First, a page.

John Maynard Keynes was a British economist who is most famous proposing what is commonly called today deficit spending. That’s only a portion of his theory but it captures the gist of it. He particularly thought government deficit spending was necessary in times of economic turmoil in order to stabilize the economy. His ideas were first put into practice in a significant way during the Great Depression – although some people argue that FDR didn’t do enough to stimulate the economy (i.e., he should have pushed for more spending). There is some merit to this idea. The Great Depression really did not end until WWII and all the government money being spent on building war machines, training and supporting soldiers, etc. On the surface it looks like massive government spending was what fixed the economy. That may be.
However, it also started an era (that has not ended since – there were short periods of time when Keynesian economics was not popular with governments but many of the underlying principles were never rejected) of big government and governmental intrusion into the “normal” workings of capitalism and the free market. As the markets thrived, people spent more money, acquiring more possessions. Governments and businesses followed suit. The U.S. enjoyed relative prosperity between the years of 1945 and 2000 (I could even argue it to 2007). There were some rough stretches in the late 70s and in the 80s but generally the economy was quite good. The Korean and Vietnam conflicts did not significantly interrupt the economy. Neither has any war since (although the latest Iraq War certainly did not help the budget).
The problem with Keynesian economics is that no one reverses the intervention. Governments spend more to stimulate the economy then never (or very rarely) cut back. The other problem is that individuals also deficit spend in the acquisition of more goods. Wants become needs and the deleterious cycle of borrowing and spending then borrowing to repay spending takes on a life of its own. In short, both governments and citizens overspend, which is an unsustainable path. I believe much of our current economic crisis stems from such wasteful deficit spending on an individual and governmental level. I think that Keynesian economic policies were one of the instigators of the current economic turmoil. It just took many years for it to develop again.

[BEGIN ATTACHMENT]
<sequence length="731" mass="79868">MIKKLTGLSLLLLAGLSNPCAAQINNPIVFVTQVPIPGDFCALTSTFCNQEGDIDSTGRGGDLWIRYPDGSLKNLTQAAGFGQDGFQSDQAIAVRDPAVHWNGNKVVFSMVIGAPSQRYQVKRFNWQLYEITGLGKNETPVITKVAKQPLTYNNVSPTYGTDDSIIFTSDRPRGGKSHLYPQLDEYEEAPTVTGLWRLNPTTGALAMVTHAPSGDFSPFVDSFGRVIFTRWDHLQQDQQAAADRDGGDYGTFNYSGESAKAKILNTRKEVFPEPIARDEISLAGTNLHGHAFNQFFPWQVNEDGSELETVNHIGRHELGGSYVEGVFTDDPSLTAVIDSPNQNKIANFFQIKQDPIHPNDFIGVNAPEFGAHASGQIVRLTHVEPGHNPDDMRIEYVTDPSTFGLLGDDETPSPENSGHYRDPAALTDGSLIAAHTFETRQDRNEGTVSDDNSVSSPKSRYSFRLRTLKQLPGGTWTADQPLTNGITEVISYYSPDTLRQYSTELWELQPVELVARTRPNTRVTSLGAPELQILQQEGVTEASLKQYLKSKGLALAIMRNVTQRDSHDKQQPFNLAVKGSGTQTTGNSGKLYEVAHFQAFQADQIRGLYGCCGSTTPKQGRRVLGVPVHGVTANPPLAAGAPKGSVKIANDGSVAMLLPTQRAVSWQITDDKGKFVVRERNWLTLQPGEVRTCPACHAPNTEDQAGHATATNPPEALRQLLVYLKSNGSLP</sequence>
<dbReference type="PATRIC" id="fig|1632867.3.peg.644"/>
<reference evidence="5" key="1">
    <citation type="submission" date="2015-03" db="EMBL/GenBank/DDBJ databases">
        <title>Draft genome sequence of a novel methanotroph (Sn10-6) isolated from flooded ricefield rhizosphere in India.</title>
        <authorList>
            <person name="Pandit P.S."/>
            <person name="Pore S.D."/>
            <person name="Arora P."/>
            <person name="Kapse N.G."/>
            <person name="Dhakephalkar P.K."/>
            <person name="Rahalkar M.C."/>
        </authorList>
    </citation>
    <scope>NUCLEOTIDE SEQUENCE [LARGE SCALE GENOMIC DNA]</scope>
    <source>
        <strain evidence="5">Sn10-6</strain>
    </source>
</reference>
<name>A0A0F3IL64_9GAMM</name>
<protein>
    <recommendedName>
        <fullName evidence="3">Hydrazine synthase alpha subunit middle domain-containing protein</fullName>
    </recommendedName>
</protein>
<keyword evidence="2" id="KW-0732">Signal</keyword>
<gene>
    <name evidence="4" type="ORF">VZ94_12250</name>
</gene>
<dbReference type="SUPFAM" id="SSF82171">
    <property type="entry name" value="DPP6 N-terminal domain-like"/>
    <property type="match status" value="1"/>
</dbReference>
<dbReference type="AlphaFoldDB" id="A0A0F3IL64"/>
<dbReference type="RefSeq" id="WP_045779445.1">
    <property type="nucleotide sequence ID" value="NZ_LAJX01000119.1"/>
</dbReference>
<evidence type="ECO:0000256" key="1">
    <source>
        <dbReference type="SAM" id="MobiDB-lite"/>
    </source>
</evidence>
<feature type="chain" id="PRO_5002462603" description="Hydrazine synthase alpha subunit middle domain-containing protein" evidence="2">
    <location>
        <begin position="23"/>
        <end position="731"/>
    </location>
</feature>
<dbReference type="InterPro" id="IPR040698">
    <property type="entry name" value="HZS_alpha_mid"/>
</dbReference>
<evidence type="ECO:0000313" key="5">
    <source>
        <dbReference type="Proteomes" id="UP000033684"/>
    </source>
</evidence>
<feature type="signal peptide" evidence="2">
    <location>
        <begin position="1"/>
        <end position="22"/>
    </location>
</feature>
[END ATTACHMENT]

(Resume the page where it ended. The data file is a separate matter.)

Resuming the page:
That’s why I don’t believe that having the government jump in to stimulate the economy is the right path, especially now that the most conservative estimate of the cost of the economic stimulus is $1.2 trillion (other estimates put the cost at around $2 trillion)! Sure, it will help the economy in the short term. It will probably even help the economy for much of our lifetimes. However, I think it “fixes” the economy at the expense of our children’s security. At some point the government cannot jump in and fix the economy any more because it is the economy. Just as communism was shown to be economically unsustainable, Keynesian economics is also unsustainable (unless it is applied topically then removed when the crisis is over, to use a bit of medical terminology; even then I don’t think it is the best approach). Keynesian economics is not socialism but it does have socialist inspiration. I’m not using an association fallacy (i.e., guilt by association) to equate Keynesian economics with communism or socialism (i.e., Keynesian economics = communism = bad; this is not true) – that’s not my point. I’m merely pointing out that at least the communist variation of socialism was shown to be unsustainable. Governments that strictly follow Keynesian economics could end up in an unsustainable state (as I said before, there would be no more room in which to maneuver).
Now, I don’t think a completely hands-off approach is necessarily the best way to help the economy but we should start with less intervention, less government, and less deficit spending. If we as people and if the government all lived within our means, that would be a major step towards fixing the economic problems of our nation and of our world.